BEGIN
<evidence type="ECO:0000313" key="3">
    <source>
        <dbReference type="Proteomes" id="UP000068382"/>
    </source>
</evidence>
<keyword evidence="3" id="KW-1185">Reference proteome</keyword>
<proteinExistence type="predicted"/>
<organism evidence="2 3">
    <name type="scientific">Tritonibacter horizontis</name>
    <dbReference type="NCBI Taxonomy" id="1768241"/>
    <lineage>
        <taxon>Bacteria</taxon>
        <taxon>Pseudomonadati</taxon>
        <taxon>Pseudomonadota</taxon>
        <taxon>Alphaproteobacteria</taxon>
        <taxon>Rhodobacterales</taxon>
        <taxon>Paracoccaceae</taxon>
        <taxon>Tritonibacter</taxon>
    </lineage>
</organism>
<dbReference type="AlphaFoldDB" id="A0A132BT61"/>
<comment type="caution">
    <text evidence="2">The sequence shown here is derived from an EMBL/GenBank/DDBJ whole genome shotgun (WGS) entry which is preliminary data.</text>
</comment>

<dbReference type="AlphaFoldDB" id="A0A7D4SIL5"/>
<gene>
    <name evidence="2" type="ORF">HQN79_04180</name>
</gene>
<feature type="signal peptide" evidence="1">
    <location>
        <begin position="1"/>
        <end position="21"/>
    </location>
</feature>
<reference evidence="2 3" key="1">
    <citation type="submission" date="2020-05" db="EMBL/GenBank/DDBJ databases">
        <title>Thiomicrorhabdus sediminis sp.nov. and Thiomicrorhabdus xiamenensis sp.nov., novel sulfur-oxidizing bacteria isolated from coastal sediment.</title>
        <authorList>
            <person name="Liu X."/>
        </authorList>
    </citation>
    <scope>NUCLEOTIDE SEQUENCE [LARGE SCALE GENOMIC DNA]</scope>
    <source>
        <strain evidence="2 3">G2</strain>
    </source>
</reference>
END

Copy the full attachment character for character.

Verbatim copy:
<evidence type="ECO:0000313" key="3">
    <source>
        <dbReference type="Proteomes" id="UP000068382"/>
    </source>
</evidence>
<keyword evidence="3" id="KW-1185">Reference proteome</keyword>
<proteinExistence type="predicted"/>
<organism evidence="2 3">
    <name type="scientific">Tritonibacter horizontis</name>
    <dbReference type="NCBI Taxonomy" id="1768241"/>
    <lineage>
        <taxon>Bacteria</taxon>
        <taxon>Pseudomonadati</taxon>
        <taxon>Pseudomonadota</taxon>
        <taxon>Alphaproteobacteria</taxon>
        <taxon>Rhodobacterales</taxon>
        <taxon>Paracoccaceae</taxon>
        <taxon>Tritonibacter</taxon>
    </lineage>
</organism>
<dbReference type="AlphaFoldDB" id="A0A132BT61"/>
<comment type="caution">
    <text evidence="2">The sequence shown here is derived from an EMBL/GenBank/DDBJ whole genome shotgun (WGS) entry which is preliminary data.</text>
</comment>

<dbReference type="AlphaFoldDB" id="A0A7D4SIL5"/>
<gene>
    <name evidence="2" type="ORF">HQN79_04180</name>
</gene>
<feature type="signal peptide" evidence="1">
    <location>
        <begin position="1"/>
        <end position="21"/>
    </location>
</feature>
<reference evidence="2 3" key="1">
    <citation type="submission" date="2020-05" db="EMBL/GenBank/DDBJ databases">
        <title>Thiomicrorhabdus sediminis sp.nov. and Thiomicrorhabdus xiamenensis sp.nov., novel sulfur-oxidizing bacteria isolated from coastal sediment.</title>
        <authorList>
            <person name="Liu X."/>
        </authorList>
    </citation>
    <scope>NUCLEOTIDE SEQUENCE [LARGE SCALE GENOMIC DNA]</scope>
    <source>
        <strain evidence="2 3">G2</strain>
    </source>
</reference>